Thursday, February 3, 2011

Duck Confit - Low and Slow

Confit After Party
I've posted quite a few times about making duck confit... normally in conjunction with making cassoulet. In every case I've followed a Cook's Illustrated recipe... most recently this one. However, while I liked the crispy skin and assertive flavors in the context of a salad prepared with it as soon as the confit was cool enough to touch... after a few weeks curing in fat I found it to be a little overbearing and dried out. So I've been looking around for some alternatives that were more gently cooked and seasoned less aggressively. After a little research it became clear the Cook's recipe was very much an outlier in its suggestion of cooking a temperature of 300 degrees. I could only find "easy confit" recipes with oven temps that high, but part of the point of those recipes is to cook the duck in minimal oil and crisp the skin simultaneously so that you can serve it immediately (or immediately put it into cassoulet). I'm not really sure if the need for immediacy is the definitive difference, but for duck confit that's meant to be stored for a bit it seems low and slow is the universal rule. Indeed, Ruhlman calls for a temp of 180.  However, I didn't really want to do the 10-12 hours of cooking his method demands... and because my duck legs never stay submerged in the duck fat, I was a little worried that the exposed parts would be overdone if I didn't turn them every couple of hours...  which is a little fussy, even for me. So I compromised based on this recipe posted on Cookthink. 200 degrees for 4-5 hours and turning once after 2. I didn't bother to cure it (though I did salt it for an hour) since I'm not storing it for months on end...  and I think it came out quite well. The meat was barely holding on to the bones and nothing got over browned.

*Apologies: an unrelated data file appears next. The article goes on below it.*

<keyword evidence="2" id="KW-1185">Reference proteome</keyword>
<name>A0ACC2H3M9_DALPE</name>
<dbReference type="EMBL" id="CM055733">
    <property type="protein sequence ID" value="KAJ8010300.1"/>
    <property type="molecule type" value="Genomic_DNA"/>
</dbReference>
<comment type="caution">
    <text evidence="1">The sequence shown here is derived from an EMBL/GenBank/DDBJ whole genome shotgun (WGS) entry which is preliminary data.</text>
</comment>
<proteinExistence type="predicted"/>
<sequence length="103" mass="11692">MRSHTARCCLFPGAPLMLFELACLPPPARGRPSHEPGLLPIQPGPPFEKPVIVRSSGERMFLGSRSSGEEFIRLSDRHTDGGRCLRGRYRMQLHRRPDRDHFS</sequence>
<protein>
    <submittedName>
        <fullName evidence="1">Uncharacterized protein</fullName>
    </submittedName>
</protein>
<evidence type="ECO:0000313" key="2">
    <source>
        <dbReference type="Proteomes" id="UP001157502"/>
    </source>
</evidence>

I guess we'll find out when I make cassoulet in the next couple of weeks.

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